Gaming can be a pretty expensive hobby. Top-selling game consoles such as the Sony PlayStation 4 and the Microsoft Xbox One cost $300 or more, and games for these systems cost around $50 apiece. Granted, a single game should provide many hours of entertainment, but even if you buy only five new games a year, that’s still a $250-a-year habit.
But high-priced console games aren’t the only games in town. If you care less about the technology than about the feeling being immersed in a virtual world, there are many on-screen games you can play right on your home computer for little or no money. Many of these games make their money by letting you play for free while giving you the option to pay for upgrades and in-game goodies. However, if you can resist this temptation, you can get hours of entertainment for nothing.
You’re not limited to casual games such as Candy Crush or Words With Friends either. There are also free versions of full-scale, immersive games that get top marks from serious gaming publications. Lists of the best free PC games at PCWorld and Extreme Tech include games in a variety of categories, including combat-based games, fantasy adventures, and massively multiplayer online games (MMOs).
The broad category of “war games” includes any game in which most of the action centers on combat. War games range from the highly popular first-person shooter (FPS), in which the player views the game world through the eyes of an armed soldier fighting through a field of enemies, to turn-based strategy games in which players pit entire armies against one other on a map.
Several of the games that earn top picks in both PCWorld and Extreme Tech fall into this category, including:
- Team Fortress 2. Extreme Tech describes Team Fortress 2 as a “class-based shooter” – a type of FPS in which you can choose different classes of characters to play, each with a particular set of skills. These different classes of characters can work together in teams to beat other teams at specific goals, such as stealing a briefcase. This popular game gets rave reviews from tech sites – Craig Pearson of PC Gamer says it’s simply “the best game I’ve ever played.” You can play it free on Steam, a free game platform available for Mac, Windows, and Linux.
- War Thunder. This Steam-based MMO game simulates land, sea, and air combat using the military machines of the World War II and Korean War eras. Dozens of players can throw their forces against each other at once on a single map. War Thunder is available for Windows, Linux, OS X, and the PS 4. You can play it for free, but you can also spend money on in-game currency and upgrades to your vehicles, which can cost as much as $80.
- StarCraft II. Starcraft II is a real-time military strategy game set in a sci-fi universe in which you must create a base, build structures, and train units to defeat your enemies. It’s the sequel to Starcraft, developed by Blizzard Entertainment, which Extreme Tech calls “the most popular real-time strategy franchise in existence.” When you download the free Starcraft II Starter Edition, you get access to four single-player missions and two challenges – plus you can play custom maps created by other players in Blizzard’s online Arcade, which also gives you access to an assortment of other free games. If you spend $20 to upgrade to the full version of the game, all your progress from the free version is saved, so you can pick up where you left off.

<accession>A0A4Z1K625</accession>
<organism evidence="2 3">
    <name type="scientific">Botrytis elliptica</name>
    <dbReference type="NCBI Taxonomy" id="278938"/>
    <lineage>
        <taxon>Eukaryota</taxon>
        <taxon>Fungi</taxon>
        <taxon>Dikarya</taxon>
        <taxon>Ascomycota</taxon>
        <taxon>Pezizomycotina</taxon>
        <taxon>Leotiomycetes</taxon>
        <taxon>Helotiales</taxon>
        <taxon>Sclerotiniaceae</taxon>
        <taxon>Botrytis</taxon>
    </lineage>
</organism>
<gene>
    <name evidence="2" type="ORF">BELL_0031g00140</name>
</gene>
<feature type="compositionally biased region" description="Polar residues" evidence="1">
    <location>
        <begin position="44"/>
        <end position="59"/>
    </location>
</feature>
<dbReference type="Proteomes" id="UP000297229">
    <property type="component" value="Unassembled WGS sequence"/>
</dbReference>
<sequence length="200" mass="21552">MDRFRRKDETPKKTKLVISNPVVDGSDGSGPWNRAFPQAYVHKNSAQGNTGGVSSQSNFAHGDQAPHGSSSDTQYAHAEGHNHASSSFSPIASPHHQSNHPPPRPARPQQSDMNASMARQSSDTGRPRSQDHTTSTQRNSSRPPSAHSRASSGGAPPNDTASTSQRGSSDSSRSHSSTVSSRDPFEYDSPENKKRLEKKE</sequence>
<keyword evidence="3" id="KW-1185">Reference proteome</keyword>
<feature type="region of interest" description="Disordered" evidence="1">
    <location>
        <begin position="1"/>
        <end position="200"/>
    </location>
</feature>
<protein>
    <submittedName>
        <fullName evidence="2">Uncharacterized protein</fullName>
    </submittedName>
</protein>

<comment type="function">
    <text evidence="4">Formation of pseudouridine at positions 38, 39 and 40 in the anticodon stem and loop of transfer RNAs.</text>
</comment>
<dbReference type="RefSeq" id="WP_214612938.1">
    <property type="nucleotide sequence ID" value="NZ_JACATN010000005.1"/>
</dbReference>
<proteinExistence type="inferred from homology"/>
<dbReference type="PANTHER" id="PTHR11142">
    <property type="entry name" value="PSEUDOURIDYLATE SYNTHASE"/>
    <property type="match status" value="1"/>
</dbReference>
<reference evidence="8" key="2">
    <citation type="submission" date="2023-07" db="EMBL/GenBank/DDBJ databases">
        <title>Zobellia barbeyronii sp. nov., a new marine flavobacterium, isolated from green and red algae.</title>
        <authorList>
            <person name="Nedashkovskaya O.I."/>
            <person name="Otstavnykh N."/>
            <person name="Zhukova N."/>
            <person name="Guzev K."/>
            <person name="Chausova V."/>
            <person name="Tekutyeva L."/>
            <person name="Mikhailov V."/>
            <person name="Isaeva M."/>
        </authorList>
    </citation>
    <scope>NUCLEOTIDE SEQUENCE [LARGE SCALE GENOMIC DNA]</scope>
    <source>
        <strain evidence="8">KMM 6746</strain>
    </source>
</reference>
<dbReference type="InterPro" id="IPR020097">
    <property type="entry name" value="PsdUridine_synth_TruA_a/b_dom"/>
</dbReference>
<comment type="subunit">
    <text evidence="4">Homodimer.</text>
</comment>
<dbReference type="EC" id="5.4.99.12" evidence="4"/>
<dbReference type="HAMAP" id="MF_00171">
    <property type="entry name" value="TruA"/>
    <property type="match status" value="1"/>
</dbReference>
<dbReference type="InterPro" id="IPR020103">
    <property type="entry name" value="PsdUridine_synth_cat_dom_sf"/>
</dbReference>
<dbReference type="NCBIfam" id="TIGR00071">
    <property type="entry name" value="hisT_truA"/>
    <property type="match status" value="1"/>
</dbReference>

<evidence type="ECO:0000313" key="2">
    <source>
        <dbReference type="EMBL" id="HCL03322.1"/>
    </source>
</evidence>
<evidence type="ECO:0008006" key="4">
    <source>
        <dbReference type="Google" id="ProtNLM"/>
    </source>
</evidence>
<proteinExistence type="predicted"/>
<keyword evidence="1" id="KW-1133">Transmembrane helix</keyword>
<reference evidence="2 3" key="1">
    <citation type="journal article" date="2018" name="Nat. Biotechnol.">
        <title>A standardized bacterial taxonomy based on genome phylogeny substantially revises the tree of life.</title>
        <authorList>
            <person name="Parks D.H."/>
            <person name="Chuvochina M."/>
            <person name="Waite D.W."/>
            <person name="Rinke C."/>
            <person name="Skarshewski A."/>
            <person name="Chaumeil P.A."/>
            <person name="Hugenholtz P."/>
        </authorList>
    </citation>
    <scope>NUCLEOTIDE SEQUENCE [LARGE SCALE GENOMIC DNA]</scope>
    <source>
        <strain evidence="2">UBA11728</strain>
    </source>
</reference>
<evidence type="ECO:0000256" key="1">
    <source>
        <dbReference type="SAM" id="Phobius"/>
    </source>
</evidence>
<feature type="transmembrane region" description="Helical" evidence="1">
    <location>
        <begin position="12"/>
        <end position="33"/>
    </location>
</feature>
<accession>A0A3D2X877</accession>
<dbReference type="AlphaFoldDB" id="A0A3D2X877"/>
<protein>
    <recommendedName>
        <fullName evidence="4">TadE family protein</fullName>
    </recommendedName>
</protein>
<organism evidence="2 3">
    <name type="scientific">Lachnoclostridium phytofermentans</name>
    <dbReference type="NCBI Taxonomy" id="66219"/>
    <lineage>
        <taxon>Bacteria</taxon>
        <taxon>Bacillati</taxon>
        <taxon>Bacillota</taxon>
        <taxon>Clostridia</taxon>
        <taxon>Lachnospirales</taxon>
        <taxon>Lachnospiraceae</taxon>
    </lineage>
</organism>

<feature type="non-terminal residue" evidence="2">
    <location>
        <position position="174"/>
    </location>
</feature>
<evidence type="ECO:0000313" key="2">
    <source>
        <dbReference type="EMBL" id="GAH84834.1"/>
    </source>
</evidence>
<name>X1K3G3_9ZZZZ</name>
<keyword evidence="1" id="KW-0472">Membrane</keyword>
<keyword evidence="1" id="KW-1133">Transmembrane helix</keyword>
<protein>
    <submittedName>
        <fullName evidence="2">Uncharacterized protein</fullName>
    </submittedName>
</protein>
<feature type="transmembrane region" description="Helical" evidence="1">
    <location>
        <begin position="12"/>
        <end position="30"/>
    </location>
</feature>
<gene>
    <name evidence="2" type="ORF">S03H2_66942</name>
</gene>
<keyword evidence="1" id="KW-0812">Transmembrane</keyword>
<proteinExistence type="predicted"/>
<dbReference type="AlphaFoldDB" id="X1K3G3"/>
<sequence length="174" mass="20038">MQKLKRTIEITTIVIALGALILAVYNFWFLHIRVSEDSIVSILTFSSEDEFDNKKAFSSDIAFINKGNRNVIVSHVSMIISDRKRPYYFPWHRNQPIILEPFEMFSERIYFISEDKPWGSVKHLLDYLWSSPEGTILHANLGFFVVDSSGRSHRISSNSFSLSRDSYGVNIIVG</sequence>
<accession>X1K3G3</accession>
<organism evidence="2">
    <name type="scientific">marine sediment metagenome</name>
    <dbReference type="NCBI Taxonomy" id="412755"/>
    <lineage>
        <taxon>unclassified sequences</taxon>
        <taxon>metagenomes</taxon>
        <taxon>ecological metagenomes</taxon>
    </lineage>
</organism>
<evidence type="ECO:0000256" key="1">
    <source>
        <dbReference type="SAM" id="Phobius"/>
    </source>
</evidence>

- Warframe. The Steam-based game Warframe is a third-person shooter in a sci-fi setting. It’s free to play, though you can spend money on in-game currency and other items. Hayden Dingman of PCWorld says the game has some annoying characteristics, but its “space ninja” concept is irresistible. Warframe is rated M for Mature (ages 17 and up) due to its violent content.
The lists of top games at PCWorld and Extreme Tech also include several games set in fantasy worlds, ranging from dark, demon-infested landscapes, to cities populated by comic-book heroes. A few games get the thumbs-up from both publications:
- Path of Exile. This free Steam-based game is a traditional swords-and-sorcery adventure in which your character explores a randomly generated map, battling monsters and looting their bodies. The game has a dark, broody atmosphere, with themes of struggle and revenge. Both publications say fans of the Diablo series of fantasy video games will love Path of Exile, which PCWorld calls “the best action-RPG of the last few years.”
- Marvel Heroes. In the free version of this game, you can play one of a limited selection of superhero characters, battling bad guys and collecting loot. If you don’t like any of the free characters, you can pay anywhere from $10 to $50 to pick your favorite classic Marvel character and customize your costume. You can also pay for upgrades with in-game currency that your character picks up in battle. You can play Marvel Heroes via Steam or download a version for Mac or Windows.